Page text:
Jeffrey Rosen studied chemistry at Williams College where he received a BA degree in 1966.  His Ph.D. research at the Roswell Park Cancer Institute helped elucidate the mechanisms for glucocorticoid resistance in lymphomas.  His postdoctoral studies at Vanderbilt University School of Medicine under the supervision of Dr. Bert W. O’Malley were concerned with the mechanism of action of estrogen in the chick oviduct.  His postdoctoral studies involved the isolation of ovalbumin mRNA and the first demonstration of steroid hormone induction of a specific mRNA.  

He joined the faculty of Baylor College of Medicine in 1973, and was a founder member of the first Department of Cell Biology in the USA.  In 1987-88 he spent a sabbatical leave in the laboratories of Drs. George Stark and Ian Kerr at the Imperial Cancer Research Laboratories funded by an American Cancer Society Scholar Grant, where he participated in early studies to elucidate the mechanisms of interferon action that helped lead to the discovery of the Jak/Stat pathway.  Dr. Rosen is currently a Distinguished Service Professor, the  Vice Chair and the C.C. Bell Professor of Molecular & Cellular Biology and Medicine at Baylor College of Medicine.  He was the recipient of two MERIT awards from the National Cancer Institute on a grant entitled, “Hormonal Regulation of Breast Cancer” currently in its forty-fourth year of consecutive funding.  His laboratory has authored 300 publications and book chapters. He is the PI on the CPRIT BCM Comprehensive Cancer Training Program.    Dr. Rosen has trained 37 graduate students and 45 postdoctoral fellows many of whom are now faculty at major academic institutions in the USA and abroad.  He has received the Marc Dresden Excellence in Graduate Education Award, the Barbara & Corbin J. Robertson, Jr. Presidential Award for Excellence in Education at BCM, the Endocrine Society Edwin B. Astwood Lecture Award, the Michael E. DeBakey, M.D., Excellence in Research Award, the Susan G. Komen for the Cure Brinker Basic Science Award, and the AACR Distinguished Lectureship in Breast Cancer Research.  He is also an AAAS Fellow.   

Dr. Rosen is the co-leader of Breast Program of the Dan L. Duncan NCI-designated Comprehensive Cancer Center.  



Moderator
Educational Session
"Tumor Inflammation (and Metastasis)"

Speaker
Educational Session

"HER2 targeted therapy: Determinates of response and mechanisms of resistance"

Rachel Schiff, PhD
Associate Professor 
Baylor College of Medicine

Dr. Schiff is an Associate Professor at the Baylor College of Medicine, Lester & Sue Smith Breast Center and the Departments of Medicine and Molecular and Cellular Biology. She is an internationally recognized expert in breast cancer translational research with extensive experience in preclinical in vivo therapeutic and resistance models for various targeted therapies, as well as in correlative studies and associated biomarkers in clinical trials. Dr. Schiff received her PhD from the Hebrew University Hadassah Medical School in Jerusalem and completed her post-doctoral fellowship at the University of Texas Health Science Center, San Antonio. Dr. Schiff's research focuses on understanding the key signaling pathways in breast cancer and on identifying therapeutic strategies to overcome them, particularly treatments targeting the estrogen receptor and the HER2 receptor. Major research themes include the crosstalk between the ER signaling network and growth factor and cellular kinase pathways, the role of ER co-regulators and pioneer factors in breast cancer development and progression, the identification of genomic and epigenomic alterations underlying resistance to endocrine and HER2-targeted therapies, and the development of biomarkers for tailored therapeutic interventions. Dr. Schiff's research is partly supported by grants from the National Cancer Institute, The Breast Cancer Research Foundation, Susan G. Komen for the Cure, and the Department of Defense Breast Cancer Research Program. Dr. Schiff has co-authored over 100 peer-reviewed manuscripts and several book chapters in key textbooks in the breast cancer field.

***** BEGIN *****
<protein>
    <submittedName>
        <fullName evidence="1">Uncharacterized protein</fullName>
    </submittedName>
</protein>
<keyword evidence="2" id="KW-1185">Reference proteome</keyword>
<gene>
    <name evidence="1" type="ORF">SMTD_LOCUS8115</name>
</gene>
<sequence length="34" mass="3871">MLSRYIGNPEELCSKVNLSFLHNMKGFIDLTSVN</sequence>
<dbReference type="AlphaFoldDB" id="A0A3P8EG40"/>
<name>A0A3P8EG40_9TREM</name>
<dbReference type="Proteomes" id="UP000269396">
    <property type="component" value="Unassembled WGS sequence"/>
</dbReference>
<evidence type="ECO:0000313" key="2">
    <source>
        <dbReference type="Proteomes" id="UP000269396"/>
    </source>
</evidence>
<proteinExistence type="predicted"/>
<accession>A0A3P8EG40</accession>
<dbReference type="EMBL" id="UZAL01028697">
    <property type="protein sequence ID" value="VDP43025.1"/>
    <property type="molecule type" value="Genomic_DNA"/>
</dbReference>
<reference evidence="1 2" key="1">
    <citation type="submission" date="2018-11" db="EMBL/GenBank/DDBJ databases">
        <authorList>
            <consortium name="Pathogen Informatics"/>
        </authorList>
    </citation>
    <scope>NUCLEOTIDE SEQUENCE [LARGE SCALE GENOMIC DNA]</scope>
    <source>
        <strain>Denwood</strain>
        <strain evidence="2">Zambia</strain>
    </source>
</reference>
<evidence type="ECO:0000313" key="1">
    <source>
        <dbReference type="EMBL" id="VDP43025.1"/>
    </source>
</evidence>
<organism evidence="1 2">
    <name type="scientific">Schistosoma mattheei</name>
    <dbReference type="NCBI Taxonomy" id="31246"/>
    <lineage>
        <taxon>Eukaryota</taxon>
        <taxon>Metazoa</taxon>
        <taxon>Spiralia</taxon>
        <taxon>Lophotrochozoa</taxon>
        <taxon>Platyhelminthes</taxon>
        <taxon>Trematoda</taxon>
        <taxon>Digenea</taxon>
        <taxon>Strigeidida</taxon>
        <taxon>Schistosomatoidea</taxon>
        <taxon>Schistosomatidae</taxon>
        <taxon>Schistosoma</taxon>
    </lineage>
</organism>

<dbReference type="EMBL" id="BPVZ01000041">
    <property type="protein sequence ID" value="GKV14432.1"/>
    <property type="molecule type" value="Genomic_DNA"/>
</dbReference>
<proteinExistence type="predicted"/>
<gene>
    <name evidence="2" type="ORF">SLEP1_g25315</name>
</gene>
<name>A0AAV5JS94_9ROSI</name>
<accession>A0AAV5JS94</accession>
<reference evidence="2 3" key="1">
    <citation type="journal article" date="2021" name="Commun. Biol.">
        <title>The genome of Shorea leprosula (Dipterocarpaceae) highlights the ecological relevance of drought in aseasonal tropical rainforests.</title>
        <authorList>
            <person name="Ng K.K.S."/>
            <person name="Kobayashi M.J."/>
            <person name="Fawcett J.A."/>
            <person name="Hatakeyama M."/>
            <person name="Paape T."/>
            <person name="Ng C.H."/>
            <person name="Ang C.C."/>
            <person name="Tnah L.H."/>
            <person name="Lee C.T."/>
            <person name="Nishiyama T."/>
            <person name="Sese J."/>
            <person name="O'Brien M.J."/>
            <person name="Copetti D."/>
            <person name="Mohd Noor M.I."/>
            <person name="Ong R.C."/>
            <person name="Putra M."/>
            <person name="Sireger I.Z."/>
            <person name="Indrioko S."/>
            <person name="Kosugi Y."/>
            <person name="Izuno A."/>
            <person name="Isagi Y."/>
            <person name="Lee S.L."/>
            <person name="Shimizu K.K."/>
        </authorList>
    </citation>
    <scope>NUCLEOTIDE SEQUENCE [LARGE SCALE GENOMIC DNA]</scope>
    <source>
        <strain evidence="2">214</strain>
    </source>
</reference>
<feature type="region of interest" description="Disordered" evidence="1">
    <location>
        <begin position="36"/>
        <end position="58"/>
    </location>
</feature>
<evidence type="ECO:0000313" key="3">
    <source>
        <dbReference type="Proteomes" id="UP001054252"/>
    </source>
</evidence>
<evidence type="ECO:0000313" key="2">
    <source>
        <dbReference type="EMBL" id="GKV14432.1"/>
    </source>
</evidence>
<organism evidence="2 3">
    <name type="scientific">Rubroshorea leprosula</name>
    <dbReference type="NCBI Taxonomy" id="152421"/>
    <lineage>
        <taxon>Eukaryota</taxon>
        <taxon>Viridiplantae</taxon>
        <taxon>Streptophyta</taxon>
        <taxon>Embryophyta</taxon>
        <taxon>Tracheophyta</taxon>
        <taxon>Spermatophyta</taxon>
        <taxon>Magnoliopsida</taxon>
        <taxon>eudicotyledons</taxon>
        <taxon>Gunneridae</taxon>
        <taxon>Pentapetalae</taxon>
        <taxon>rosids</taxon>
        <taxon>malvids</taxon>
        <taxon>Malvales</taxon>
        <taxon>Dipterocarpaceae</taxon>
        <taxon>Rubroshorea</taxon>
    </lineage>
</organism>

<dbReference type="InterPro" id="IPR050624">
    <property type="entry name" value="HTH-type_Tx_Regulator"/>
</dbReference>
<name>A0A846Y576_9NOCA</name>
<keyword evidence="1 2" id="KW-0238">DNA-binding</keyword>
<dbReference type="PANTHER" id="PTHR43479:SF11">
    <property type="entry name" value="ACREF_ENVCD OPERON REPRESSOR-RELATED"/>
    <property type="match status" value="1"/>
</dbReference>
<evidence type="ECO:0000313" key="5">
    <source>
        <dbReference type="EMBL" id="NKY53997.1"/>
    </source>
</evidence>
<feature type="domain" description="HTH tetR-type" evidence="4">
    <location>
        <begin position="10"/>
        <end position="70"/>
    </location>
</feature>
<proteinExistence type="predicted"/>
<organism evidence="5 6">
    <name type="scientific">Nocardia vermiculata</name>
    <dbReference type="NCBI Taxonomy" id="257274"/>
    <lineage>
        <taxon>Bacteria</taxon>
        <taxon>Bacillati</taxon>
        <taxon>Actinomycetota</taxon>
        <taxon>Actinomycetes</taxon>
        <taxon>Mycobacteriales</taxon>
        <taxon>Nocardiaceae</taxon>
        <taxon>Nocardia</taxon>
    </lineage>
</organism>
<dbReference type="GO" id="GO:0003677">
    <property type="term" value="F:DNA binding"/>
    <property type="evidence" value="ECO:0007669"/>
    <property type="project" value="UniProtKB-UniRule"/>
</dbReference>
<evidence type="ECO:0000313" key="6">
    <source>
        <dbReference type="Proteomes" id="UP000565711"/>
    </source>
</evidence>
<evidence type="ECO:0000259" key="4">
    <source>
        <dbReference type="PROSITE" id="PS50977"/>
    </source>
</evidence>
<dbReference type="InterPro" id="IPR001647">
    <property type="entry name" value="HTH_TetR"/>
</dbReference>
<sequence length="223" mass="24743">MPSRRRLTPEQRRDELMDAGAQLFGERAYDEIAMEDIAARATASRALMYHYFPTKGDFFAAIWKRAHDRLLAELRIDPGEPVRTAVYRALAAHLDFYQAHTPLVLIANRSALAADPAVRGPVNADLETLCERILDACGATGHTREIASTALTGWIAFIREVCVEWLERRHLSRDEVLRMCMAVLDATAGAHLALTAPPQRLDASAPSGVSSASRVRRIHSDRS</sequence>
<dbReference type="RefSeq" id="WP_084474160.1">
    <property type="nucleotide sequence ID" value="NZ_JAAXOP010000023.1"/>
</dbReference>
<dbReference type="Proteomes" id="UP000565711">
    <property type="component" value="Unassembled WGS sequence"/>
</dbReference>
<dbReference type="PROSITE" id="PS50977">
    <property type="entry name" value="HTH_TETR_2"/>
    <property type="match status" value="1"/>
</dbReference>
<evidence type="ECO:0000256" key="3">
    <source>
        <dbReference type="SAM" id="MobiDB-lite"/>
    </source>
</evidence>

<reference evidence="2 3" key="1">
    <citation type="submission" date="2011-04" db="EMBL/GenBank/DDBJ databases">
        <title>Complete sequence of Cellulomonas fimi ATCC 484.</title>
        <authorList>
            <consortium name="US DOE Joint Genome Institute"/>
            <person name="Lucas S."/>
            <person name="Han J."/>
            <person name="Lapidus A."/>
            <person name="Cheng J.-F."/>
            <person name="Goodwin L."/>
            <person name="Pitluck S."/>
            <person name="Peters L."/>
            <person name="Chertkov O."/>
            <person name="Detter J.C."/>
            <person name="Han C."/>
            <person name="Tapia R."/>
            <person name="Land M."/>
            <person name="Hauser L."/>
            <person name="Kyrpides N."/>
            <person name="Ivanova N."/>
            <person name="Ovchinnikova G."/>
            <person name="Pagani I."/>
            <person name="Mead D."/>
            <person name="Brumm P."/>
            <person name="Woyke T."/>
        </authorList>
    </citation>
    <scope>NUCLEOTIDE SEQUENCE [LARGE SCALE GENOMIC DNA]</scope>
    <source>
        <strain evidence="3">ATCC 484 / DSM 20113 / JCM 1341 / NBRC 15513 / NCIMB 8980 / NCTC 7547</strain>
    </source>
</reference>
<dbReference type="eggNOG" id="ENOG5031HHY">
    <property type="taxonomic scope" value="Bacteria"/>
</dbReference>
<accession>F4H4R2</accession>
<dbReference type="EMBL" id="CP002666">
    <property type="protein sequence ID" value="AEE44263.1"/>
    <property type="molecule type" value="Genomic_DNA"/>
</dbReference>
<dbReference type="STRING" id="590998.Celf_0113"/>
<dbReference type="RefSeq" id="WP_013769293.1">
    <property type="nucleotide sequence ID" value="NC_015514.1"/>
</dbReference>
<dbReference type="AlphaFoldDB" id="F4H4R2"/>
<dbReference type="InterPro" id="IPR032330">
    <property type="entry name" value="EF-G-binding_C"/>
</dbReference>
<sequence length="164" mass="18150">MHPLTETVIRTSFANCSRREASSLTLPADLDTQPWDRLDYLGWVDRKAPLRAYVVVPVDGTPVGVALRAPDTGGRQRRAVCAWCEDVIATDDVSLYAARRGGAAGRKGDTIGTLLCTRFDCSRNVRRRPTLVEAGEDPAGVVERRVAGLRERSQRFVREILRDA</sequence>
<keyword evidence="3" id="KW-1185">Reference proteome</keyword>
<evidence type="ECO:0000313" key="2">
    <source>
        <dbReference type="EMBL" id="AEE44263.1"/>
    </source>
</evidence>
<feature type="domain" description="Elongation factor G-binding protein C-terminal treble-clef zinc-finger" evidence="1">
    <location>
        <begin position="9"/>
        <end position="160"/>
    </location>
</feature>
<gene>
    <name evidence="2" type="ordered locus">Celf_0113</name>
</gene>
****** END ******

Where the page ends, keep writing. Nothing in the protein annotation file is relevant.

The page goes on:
Speaker
Plenary Lecture
"Is There a Future for Cooperative Group Trials?"

Norman E. "Ned" Sharpless, MD
Director
National Cancer Institute



Speaker
Mini-Symposium
"Aging"

Mike Stratton, FMedSci, FRS
Director 
Wellcome Sanger Institute 



Speaker
Workshop
"Research technology for clinicians (CTCs, cfDNA, Crispr)"

Nicholas Turner, PhD, FRCP, BM, MA
Consultant Medical Oncologist
The Royal Marsden Hospital

Professor Nicholas Turner is a Consultant Medical Oncologist who specialises in the treatment of breast cancer. He read Natural Sciences at Cambridge University before qualifying in 1997 from the University of Oxford Medical School. After completing general medical training in London, he trained in medical oncology at Royal Free and University College Hospitals and completed a PhD at The Institute of Cancer Research in 2006. He joined the Breast Unit of The Royal Marsden as a Consultant in Medical Oncology in 2008.

He is a Team Leader in Molecular Oncology at the Breast Cancer Now Research Centre at the Institute of Cancer Research (ICR). He is Genotyping, Phenotyping and Cancer Evolution Theme Lead for The Royal Marsden and ICR NIHR Biomedical Research Centre.

Professor Turner is the Breast Domain Lead of the Genomics England Clinical Interpretation Partnerships, and has co-chaired of the ASCO/CAP review committee on circulating tumor DNA analysis in patients with cancer. He sits on the organising committees of many international conferences on breast cancer, was the executive chair of the IMPAKT 2015 breast cancer conference, and is a scientific editor of the journal Cancer Discovery. He is Chief Investigator of a number of national and international trials of precision therapy in breast cancer. His research interests include the development of new therapies for breast cancer and using liquid biopsies to deliver more precise treatment for breast cancer.